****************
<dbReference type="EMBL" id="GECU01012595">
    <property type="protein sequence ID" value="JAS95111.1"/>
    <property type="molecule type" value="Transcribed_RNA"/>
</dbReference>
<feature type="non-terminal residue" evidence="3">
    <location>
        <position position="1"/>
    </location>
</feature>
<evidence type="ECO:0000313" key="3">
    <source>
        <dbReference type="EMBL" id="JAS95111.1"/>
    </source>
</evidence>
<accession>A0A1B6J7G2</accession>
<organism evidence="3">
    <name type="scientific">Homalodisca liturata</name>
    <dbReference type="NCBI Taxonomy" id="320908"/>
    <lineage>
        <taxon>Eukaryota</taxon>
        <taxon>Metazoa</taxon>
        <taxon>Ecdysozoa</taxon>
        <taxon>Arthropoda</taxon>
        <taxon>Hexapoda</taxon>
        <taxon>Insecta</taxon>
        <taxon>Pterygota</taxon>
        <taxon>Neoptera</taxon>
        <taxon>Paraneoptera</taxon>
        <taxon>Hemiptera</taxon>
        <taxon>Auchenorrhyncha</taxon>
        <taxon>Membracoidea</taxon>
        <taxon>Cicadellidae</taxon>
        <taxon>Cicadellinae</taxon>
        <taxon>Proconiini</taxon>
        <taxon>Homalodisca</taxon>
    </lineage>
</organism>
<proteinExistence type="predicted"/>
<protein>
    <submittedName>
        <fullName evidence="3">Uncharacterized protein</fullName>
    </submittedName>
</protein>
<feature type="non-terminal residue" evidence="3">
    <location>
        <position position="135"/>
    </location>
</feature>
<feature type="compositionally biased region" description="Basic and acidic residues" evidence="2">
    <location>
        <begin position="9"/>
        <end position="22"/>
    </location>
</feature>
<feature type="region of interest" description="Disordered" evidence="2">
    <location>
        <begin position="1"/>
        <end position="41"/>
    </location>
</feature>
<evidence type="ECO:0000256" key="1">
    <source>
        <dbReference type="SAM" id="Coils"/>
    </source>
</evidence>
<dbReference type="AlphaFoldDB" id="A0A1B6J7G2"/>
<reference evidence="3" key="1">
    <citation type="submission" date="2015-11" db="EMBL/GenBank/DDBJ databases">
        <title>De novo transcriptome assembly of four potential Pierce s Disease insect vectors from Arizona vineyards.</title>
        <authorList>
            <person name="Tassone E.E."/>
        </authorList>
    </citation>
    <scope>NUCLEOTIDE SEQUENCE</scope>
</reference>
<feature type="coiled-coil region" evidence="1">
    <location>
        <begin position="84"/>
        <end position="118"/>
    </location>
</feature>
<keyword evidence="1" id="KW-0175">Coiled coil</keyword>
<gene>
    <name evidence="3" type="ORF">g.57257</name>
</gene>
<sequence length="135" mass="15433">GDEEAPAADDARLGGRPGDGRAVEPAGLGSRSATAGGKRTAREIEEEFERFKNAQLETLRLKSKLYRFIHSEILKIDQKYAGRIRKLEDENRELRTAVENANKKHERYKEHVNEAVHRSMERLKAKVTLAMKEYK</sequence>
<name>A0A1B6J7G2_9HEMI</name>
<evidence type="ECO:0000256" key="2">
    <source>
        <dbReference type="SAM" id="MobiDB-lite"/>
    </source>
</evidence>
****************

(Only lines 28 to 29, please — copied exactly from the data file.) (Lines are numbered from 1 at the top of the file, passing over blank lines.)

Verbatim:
        <taxon>Paraneoptera</taxon>
        <taxon>Hemiptera</taxon>